I find it painful to say “goodbye” to any business, even one that I don’t patronize. Not too long ago, in my post Rumor Has It, I wrote about some of the closings at the Broadway Plaza shopping center (at the corner of Broadway and Woodside Road). Shortly after I posted my article, the Big Lots store closed, and signs appeared confirming that Foods Co. would indeed also be closing. While the CVS drugstore and a handful of small stores and restaurants remain (for now), unfortunately this center is likely to be a virtual ghost town for some time to come.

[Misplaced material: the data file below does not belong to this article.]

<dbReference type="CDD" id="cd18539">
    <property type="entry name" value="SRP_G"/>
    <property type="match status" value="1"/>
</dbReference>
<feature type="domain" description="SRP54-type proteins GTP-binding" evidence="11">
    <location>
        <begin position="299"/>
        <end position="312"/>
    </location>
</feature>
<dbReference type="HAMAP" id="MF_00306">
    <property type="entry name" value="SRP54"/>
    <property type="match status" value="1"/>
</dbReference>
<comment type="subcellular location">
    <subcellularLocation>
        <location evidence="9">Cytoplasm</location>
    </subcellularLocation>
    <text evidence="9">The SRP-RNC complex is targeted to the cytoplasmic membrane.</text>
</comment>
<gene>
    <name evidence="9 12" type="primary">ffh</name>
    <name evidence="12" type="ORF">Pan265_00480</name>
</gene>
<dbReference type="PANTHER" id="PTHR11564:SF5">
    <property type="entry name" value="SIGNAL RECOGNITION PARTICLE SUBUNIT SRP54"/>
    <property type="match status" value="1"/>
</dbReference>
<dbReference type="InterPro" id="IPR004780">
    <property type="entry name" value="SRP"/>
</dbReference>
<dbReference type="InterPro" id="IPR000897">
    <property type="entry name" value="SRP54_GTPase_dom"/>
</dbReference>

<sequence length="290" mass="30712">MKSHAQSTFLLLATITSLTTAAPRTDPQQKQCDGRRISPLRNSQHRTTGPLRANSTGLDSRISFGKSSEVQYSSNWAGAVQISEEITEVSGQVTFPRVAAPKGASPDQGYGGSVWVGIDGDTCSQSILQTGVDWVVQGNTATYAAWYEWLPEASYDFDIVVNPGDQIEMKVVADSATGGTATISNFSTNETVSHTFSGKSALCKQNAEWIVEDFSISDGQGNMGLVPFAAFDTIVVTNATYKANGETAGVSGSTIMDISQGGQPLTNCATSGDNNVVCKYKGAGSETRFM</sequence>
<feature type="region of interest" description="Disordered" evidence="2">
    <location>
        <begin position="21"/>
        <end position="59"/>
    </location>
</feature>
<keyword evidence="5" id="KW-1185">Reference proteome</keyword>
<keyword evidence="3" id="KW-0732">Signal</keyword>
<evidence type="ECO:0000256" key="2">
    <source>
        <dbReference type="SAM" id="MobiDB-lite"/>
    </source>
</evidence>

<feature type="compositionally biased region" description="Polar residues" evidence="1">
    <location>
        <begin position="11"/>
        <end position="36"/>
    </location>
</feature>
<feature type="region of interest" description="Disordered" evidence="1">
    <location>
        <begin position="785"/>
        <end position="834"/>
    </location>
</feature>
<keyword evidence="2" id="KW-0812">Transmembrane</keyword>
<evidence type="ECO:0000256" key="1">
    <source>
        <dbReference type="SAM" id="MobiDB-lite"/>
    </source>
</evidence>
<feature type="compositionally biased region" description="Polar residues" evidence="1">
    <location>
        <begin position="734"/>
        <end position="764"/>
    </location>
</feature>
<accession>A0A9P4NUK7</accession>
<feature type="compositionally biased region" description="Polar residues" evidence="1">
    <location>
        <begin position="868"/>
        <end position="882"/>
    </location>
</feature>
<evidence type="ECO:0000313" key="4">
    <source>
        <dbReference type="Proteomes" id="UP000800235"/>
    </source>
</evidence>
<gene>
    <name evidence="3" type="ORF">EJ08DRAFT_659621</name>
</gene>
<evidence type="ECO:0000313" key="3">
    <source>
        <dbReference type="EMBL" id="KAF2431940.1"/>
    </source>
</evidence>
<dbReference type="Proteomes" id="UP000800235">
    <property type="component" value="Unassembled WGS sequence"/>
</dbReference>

As you have likely read—it was all over the news—on December 26 Pasta Pomodoro abruptly closed all fifteen of its restaurants. This of course included their Redwood City location, which was in the small center at the corner of Whipple Avenue and El Camino Real. Pasta Pomodoro is one business that my wife and I did patronize, albeit sparingly. More importantly, however, is the fact that all of their employees are suddenly out of work, with no prior warning. I stopped by their former Redwood City location the other day and observed that the Christmas decorations were still up and there were still promotional banners in the windows. There was a notice on each of the doors stating that “Pasta Pomodoro is closed until further notice” which implies that they might reopen. Although I don’t believe that, here’s hoping that they do. Finally, I was pleased to see a notice on the door from the Wendy’s burger chain inviting former Pasta Pomodoro employees to apply for jobs at Wendy’s. Interestingly, it seems that at one time Wendy’s owned 25% of Pasta Pomodoro, although they sold their interest in the Italian food chain at the end of 2009.